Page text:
Bonefishing on the Belize flats are as good as any we have encountered. Most bonefish range from two to three pounds, and there are lots of them. If you only have one rod for bonefish, an eight-weight is a good choice. However, our favorite bonefish rod for Belize is the Sage SALT 790-4. Another rod that we liked a lot for many different fisheries, including bonefish in Belize is Lefty's TFO BVK 990. Smaller flies and long leaders tend to be the rule for bonefish success in Belize. The best skinny-water bonefish fly for us was the Skampi tied by Solitude Fly Company with bead-chain eyes. The universal fly for bonefish, snook and smaller cudas encountered while fishing deeper flats was Mark's Spawning Shrimp. The best snook fly was the Red & White Gurgler.

Belize cudas can be very large and swim incredibly fast. Don't expect that you will be able to cast barracuda flies or control larger specimens with medium weight gear. Big cudas require tarpon size gear. I use a 12-weight Sage 1290-4 Salt rod and Clear-tip RIO OutBound line to cast Ka-Cudda flies. Giant Barracuda or Atlantic/Caribbean Barracuda is in the family of Sphyraena. Often called "cuda" and feared because of their razor sharp teeth, they like to stalk their prey and then ambush from short range. They are amazingly quick and can literally move faster than the eye can see. They eat any kind of fish that they can catch. They love to eat bonefish or jacks that have been hooked by fishermen.

Big cudas are smart and learn to use wading people or people in boats to flush their prey to them. Often when you are wading for bonefish or permit you will see a big cuda pacing you, waiting for you to flush fish to him. This is often their undoing as a large fly cast ten or twenty feet ahead of the cuda and stripped fast can produce a vicious strike. Never retrieve the fly toward a cuda as it will spook him. Big cudas over four feet in length have proven to be nearly impossible to land while wading. The best fishing is from a boat positioned in deep water off the edge of a shallow reef or flat. Throw the fly into the shallow water and retrieve over the edge.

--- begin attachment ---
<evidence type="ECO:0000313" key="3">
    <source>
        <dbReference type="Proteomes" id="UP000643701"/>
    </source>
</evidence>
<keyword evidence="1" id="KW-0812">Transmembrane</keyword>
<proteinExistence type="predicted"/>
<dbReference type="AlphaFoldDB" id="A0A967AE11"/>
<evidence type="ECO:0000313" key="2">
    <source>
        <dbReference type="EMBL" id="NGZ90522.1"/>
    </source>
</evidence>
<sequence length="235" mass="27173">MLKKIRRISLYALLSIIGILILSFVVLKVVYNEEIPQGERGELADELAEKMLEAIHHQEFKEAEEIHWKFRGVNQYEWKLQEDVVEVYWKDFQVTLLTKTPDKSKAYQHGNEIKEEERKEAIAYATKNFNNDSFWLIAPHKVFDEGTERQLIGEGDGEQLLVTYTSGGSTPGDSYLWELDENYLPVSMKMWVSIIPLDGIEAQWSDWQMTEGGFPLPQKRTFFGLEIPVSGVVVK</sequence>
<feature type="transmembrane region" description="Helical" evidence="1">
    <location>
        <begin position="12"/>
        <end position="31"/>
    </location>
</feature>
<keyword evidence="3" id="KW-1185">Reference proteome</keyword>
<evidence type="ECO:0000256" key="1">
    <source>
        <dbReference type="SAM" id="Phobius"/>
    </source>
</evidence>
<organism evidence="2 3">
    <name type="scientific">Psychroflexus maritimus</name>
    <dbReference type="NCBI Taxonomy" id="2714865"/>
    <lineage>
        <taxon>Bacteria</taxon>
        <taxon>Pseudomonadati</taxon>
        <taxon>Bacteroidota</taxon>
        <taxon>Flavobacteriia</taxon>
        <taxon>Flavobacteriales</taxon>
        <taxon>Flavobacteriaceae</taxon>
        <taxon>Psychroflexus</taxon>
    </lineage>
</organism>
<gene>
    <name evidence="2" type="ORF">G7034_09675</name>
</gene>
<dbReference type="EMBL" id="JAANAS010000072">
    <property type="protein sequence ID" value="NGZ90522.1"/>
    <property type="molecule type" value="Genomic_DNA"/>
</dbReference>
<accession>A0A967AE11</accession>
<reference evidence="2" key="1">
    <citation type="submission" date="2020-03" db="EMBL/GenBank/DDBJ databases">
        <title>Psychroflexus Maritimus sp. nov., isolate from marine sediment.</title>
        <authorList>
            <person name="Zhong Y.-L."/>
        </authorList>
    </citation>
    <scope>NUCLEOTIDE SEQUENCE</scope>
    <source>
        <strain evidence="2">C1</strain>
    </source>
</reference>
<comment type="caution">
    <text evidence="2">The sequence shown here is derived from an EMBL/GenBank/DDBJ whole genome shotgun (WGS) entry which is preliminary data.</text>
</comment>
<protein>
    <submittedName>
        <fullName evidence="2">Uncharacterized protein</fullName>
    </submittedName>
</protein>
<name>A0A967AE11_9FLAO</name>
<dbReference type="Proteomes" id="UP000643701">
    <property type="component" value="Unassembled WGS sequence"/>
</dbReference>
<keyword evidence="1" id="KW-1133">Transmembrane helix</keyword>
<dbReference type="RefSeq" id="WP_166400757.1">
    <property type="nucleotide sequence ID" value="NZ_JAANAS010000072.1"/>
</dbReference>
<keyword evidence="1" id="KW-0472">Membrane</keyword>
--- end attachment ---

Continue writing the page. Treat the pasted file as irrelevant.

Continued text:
Large cudas are usually in dispersed populations. Often a lot of water has to be fished. Trolling flies along the edges has proven to be the easiest approach, but very hard on fly lines because of twists that occur while trolling. However once a big cuda is spotted, expect it to remain around that location. They seem to have established territories. Points have proven to be more sought after cuda habitat than coves. Deep mouths of tidal creeks are great holding and ambush places for cudas. Large flies over 12" are needed to attract larger specimens. Make your fly look wounded or disoriented. Jerky retrieves have been most effective. You cannot retrieve the fly too fast. Use 12" of light piano wire for bite tippet. Cudas can easily bite through any monofilament. Average cudas caught on big flies are 30" to 50" long. The world record is 6' and 106 pounds.

Belize River Lodge has such an incredible personality, it is like visiting an old friend, even if it is your first time. It is the most relaxed, yet still the most efficient, fishing camp we've ever attended. The guides and meals are top notch. Our room was great. We can't wait to go back.